Bird walk 4/8/20

My walk took place on April 8, 2020, at 2:20 pm. I walked to a park near my house in Chatham, NY. It was about 50 degrees and somewhat overcast, but cleared up during the time I was out. The park itself is next to a moderately traveled road and features a pond, some playground equipment, soccer fields, and a wooded trail along a stream. I happened to be the only person in the park for most of the time I was there.

When I first arrived, I noticed the usual species that were feeding along the edges of the soccer field: American robins, a downy woodpecker, brown-headed cowbirds, and common grackles. There were also three Canada geese on the pond, but soon after I arrived a scuffle occurred and one goose was chased off the pond and flew out of sight, leaving the other two, who were obviously a pair. I then approached a marshy area with a dense understory and a few larger trees. As I watched and listened around here for a while, I observed an American goldfinch, black-capped chickadees, a large band of cedar waxwings, dark-eyed juncos, song sparrow, house sparrows, and a northern cardinal.

On my walk back to my house, I kept looking out for birds, and along the way I observed two circling turkey vultures, a hairy woodpecker, and a couple blue jays. There was also a strange incident in which I heard an common raven call, and then it flew low overhead while being chased by an American crow. The crow dived at the raven and I could hear the sound of their wings hitting each other.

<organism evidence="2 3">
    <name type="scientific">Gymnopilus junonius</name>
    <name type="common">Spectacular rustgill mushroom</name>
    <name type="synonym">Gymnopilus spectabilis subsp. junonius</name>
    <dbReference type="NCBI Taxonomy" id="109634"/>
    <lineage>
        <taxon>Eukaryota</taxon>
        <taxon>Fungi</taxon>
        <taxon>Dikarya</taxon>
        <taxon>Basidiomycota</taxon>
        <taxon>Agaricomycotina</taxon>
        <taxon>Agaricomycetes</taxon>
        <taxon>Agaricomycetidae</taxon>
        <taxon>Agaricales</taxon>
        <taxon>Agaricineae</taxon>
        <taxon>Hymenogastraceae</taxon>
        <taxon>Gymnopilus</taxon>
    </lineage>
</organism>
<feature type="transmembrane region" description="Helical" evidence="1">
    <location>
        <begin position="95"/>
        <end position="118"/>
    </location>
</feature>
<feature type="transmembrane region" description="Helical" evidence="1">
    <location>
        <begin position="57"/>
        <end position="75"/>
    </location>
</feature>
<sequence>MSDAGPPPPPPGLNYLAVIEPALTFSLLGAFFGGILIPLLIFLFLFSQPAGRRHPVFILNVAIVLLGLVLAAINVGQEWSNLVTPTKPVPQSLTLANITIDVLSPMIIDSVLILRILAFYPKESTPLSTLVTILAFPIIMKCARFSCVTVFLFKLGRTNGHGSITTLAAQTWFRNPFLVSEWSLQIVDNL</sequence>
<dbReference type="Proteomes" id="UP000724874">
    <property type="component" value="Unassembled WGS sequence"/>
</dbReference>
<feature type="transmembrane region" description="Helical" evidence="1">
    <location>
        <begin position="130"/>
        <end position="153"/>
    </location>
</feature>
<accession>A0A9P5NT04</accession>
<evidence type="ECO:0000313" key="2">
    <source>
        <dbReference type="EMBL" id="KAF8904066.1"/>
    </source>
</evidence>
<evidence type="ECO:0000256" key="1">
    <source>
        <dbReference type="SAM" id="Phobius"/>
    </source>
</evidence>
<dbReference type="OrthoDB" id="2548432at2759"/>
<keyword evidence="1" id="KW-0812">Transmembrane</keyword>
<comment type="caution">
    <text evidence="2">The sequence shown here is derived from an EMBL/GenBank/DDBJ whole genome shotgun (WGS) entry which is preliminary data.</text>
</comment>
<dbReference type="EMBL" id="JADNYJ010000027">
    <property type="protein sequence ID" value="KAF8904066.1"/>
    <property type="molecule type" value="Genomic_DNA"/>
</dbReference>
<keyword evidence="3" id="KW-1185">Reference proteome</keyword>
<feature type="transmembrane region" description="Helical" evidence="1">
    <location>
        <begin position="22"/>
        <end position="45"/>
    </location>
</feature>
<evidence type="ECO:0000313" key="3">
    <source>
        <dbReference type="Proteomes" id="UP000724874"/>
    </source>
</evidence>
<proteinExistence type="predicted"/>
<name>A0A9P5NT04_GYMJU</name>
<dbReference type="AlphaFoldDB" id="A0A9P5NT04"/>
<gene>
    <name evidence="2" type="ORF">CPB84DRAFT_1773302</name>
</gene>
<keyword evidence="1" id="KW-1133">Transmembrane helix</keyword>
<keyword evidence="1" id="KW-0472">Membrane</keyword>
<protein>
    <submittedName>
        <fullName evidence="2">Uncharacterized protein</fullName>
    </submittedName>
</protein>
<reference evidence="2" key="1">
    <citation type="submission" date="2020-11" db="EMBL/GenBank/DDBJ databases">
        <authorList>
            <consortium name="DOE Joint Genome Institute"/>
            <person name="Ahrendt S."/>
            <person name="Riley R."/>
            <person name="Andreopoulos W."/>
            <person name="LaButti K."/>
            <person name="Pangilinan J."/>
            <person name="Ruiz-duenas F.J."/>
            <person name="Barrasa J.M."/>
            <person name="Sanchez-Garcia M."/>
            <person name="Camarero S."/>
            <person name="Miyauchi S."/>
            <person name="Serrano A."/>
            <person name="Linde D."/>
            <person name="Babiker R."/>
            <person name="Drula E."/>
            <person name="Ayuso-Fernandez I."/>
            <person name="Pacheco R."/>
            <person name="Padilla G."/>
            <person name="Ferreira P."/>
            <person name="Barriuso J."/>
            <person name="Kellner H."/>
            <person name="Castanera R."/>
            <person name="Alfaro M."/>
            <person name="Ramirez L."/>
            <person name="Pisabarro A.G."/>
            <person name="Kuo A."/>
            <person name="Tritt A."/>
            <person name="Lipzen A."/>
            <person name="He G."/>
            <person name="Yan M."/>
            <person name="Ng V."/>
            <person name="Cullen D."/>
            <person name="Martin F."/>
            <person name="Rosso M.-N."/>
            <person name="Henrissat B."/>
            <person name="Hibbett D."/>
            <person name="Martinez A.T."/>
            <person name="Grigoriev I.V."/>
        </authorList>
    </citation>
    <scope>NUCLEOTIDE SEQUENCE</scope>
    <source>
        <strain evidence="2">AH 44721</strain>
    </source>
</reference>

Of the 20 species I observed, I compiled them into these categories, according to All About Birds:
Do not migrate: northern cardinal, common raven, black-capped chickadee, common raven, hairy woodpecker, downy woodpecker, rock pigeon, blue jay
Facultative migrants (possibly year-round in Chatham): common grackle, brown-headed cowbird, dark-eyed junco, American goldfinch, song sparrow, house sparrow, cedar waxwing, American robin, American crow, Canada goose
Obligate Migrants: eastern phoebe, turkey vulture